From the hike in the forest and the long sections of the Cliffwalk track, winding between the trees and the park facilities, you can get a great view to a magnificent and wonderful view and fascinating attractions that you will not forget so quickly.


In the park you can enjoy different walking tracks, with guided tours that educate about the fascinating rain forest.

In the park is a cafe, restaurants, and nice souvenir shops.

A Closer Look:


Another Look:

Downtown Vancouver
#About the City of Vancouver

Downtown Vancouver is the lower part of the city of Vancouver. This is an area full of activity, many people, workers, and visitors, at all hours of the day. It is considered a place to visit at any time, and it is safe to walk here at night.

Here are the main cafes and restaurants in the city. Along with clothing stores, jewelry, and shoe stores, and entertainment centers and nightlife of Vancouver.

Geographically, the downtown of the city is not a large area, built on a peninsula, surrounded by docks. The whole area can be seen by walking.

The northern suburbs connect to the downtown, through the Lion Gate Bridge, that crosses the Burrard Inlet. On the southern side of the downtown, on False Creek, it connects to the rest of the city through the Burrard Bridge, Granville Bridge, and Cambie Bridge.

#What is in Downtown?

Walking along Main Street will give you a better understanding of the lovely Vancouver downtown.

The main street of the downtown is Robson Street, a large shopping street in the city. There are many malls, stores, clubs, cafes, and restaurants.

There is another street worth a visit - Commercial Drive.

Vancouver's downtown has a few quarters. The three interesting ones are Gastown, from which Vancouver was born, Chinatown, the settlement of Chinese immigrants, and Yaletown, that has turned from a quarter of warehouses and workshops to a trendy and popular area.

A Closer Look:


Drive Around Downtown:


A View from Above:

Granville Island
#About the Island of Wonderful Food at the Heart of Vancouver

Granville Island is a small island, located on the southern side of the False Creek Bay. Between the island and the downtown is a river with two bridges, on the southern bridge is a pedestrian bridge.

This island, in the past a neglected and dirty industrial area, is a must see place in the city. There are many boutique stores, galleries, interesting street performances, nice gardens, a summer water park, beer brewery, and a great atmosphere.

The famous Granville is known for its food market and artists. Next to the flourishing market with restaurants, food stalls, and many local foods, there is hand-made art by artist, like ceramics, glass, fashion accessories, and more. This is a must visit site!

#What Can Be Seen Here?

On Grandville Island you can see a few attractions:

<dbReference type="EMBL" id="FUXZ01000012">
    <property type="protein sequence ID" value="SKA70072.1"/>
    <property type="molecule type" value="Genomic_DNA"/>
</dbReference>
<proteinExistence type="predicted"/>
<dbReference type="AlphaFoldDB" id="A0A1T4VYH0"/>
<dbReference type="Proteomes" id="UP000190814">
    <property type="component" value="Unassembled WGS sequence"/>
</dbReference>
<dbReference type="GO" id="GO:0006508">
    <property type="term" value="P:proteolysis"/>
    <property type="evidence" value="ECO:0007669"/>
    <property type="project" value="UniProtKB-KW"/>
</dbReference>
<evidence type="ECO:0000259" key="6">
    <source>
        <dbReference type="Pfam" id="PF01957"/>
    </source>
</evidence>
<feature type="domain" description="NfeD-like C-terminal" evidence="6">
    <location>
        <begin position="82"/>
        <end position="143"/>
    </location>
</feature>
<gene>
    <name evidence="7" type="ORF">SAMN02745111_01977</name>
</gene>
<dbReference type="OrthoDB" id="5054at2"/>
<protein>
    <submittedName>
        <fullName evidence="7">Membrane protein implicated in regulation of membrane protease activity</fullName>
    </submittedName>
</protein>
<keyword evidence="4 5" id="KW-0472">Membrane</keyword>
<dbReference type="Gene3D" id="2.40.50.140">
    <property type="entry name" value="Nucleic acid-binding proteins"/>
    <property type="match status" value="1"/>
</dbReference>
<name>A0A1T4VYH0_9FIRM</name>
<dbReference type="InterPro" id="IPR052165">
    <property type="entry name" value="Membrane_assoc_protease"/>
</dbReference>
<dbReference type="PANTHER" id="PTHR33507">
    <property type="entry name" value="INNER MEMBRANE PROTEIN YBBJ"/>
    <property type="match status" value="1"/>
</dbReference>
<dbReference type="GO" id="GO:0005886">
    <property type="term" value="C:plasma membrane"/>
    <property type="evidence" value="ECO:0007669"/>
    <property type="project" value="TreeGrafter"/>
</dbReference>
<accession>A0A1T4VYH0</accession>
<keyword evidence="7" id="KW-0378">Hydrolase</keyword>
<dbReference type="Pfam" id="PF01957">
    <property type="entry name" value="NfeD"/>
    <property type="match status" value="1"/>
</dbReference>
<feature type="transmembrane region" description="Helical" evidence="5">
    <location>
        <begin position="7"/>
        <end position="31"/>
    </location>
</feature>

Granville Island Public Market - a fresh food market considered the most famous attraction on the island.

Granville Island Children Market - a market for children and their families with 30 stores and activities for children, as well as attractions for young kids.

Grandville Island Water Park - a nice water park that is open between May-September and is located next to the Children Museum.

Boat Sailing - there is a place to rent boats and sailing on your own, or join an organized tour.

The Brewery - Granville Island Brewing Co. on the island is a fun place for beer lovers, a place to get to know the steps of beer making, and tasting different flavors.

#History of Granville Island

It is hard to believe it, but Granville Island used to be a grey and dirty industrial area. Back then, neglected factories and buildings that were falling apart were here, and kept getting worse with the poor population, and rising crime.

Only at the end of the 1970's the island went through a serious upgrade. The local authorities put through a major effort to renovate, and the island became a magnet for tourists and local residents on weekends.

This is how in the 1970's the island was renovated from what used to be an industrial area, full of neglected factories and old workshops, into a great complex, with great tourist attractions, great restaurants, theaters, galleries, and more.

Today, Granville Island is considered a main tourist destination. There are street musicians on every corner, great food sold in the market, children's market with a great and fun atmosphere.


Entrance to the island is free of charge.

Come to walk around here without a car, since there is limited parking. It is best to come here on foot by the pedestrian bridge, or the Sea Bus boat.

In summer there is a small water park that operated here, entrance here is free.

Information center for the island's visitors is at 1592 Johnston Street.

Many of the stores are closed on Mondays, so try coming here on other days.

A Closer Look :

Museum of Anthropology
#About the Anthropological Museum of Vancouver

The University of BC Museum of Anthropology is a must-see museum for lovers of Indian culture and a recommended museum in Vancouver. Here everyone interested in Indian art and history will find interest.